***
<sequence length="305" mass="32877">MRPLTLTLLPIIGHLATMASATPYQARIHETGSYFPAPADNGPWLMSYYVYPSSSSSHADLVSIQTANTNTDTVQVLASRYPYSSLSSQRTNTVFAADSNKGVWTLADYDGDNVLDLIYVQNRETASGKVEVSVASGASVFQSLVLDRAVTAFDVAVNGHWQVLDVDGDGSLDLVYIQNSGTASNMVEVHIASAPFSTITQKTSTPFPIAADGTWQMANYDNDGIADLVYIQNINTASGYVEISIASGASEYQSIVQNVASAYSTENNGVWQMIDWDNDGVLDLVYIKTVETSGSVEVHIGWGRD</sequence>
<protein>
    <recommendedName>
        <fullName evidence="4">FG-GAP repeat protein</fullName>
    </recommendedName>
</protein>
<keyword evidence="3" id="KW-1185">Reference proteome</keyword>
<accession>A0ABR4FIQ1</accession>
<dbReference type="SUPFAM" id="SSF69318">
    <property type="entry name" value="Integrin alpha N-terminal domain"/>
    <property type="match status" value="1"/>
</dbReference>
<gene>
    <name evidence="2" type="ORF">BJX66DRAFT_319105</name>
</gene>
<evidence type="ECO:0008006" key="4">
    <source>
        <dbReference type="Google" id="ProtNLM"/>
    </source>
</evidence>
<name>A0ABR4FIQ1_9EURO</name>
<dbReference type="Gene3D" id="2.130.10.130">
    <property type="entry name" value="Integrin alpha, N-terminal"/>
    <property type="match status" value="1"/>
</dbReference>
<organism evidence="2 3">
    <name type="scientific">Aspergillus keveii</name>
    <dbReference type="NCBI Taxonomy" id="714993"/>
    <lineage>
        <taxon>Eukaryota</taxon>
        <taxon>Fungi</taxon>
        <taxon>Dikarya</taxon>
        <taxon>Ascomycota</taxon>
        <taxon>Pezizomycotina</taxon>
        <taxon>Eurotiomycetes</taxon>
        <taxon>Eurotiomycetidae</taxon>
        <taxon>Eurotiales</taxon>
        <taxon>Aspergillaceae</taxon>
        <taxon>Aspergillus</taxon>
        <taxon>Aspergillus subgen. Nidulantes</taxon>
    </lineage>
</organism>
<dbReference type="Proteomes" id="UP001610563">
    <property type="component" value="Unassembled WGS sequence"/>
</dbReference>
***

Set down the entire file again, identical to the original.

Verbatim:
<sequence length="305" mass="32877">MRPLTLTLLPIIGHLATMASATPYQARIHETGSYFPAPADNGPWLMSYYVYPSSSSSHADLVSIQTANTNTDTVQVLASRYPYSSLSSQRTNTVFAADSNKGVWTLADYDGDNVLDLIYVQNRETASGKVEVSVASGASVFQSLVLDRAVTAFDVAVNGHWQVLDVDGDGSLDLVYIQNSGTASNMVEVHIASAPFSTITQKTSTPFPIAADGTWQMANYDNDGIADLVYIQNINTASGYVEISIASGASEYQSIVQNVASAYSTENNGVWQMIDWDNDGVLDLVYIKTVETSGSVEVHIGWGRD</sequence>
<protein>
    <recommendedName>
        <fullName evidence="4">FG-GAP repeat protein</fullName>
    </recommendedName>
</protein>
<keyword evidence="3" id="KW-1185">Reference proteome</keyword>
<accession>A0ABR4FIQ1</accession>
<dbReference type="SUPFAM" id="SSF69318">
    <property type="entry name" value="Integrin alpha N-terminal domain"/>
    <property type="match status" value="1"/>
</dbReference>
<gene>
    <name evidence="2" type="ORF">BJX66DRAFT_319105</name>
</gene>
<evidence type="ECO:0008006" key="4">
    <source>
        <dbReference type="Google" id="ProtNLM"/>
    </source>
</evidence>
<name>A0ABR4FIQ1_9EURO</name>
<dbReference type="Gene3D" id="2.130.10.130">
    <property type="entry name" value="Integrin alpha, N-terminal"/>
    <property type="match status" value="1"/>
</dbReference>
<organism evidence="2 3">
    <name type="scientific">Aspergillus keveii</name>
    <dbReference type="NCBI Taxonomy" id="714993"/>
    <lineage>
        <taxon>Eukaryota</taxon>
        <taxon>Fungi</taxon>
        <taxon>Dikarya</taxon>
        <taxon>Ascomycota</taxon>
        <taxon>Pezizomycotina</taxon>
        <taxon>Eurotiomycetes</taxon>
        <taxon>Eurotiomycetidae</taxon>
        <taxon>Eurotiales</taxon>
        <taxon>Aspergillaceae</taxon>
        <taxon>Aspergillus</taxon>
        <taxon>Aspergillus subgen. Nidulantes</taxon>
    </lineage>
</organism>
<dbReference type="Proteomes" id="UP001610563">
    <property type="component" value="Unassembled WGS sequence"/>
</dbReference>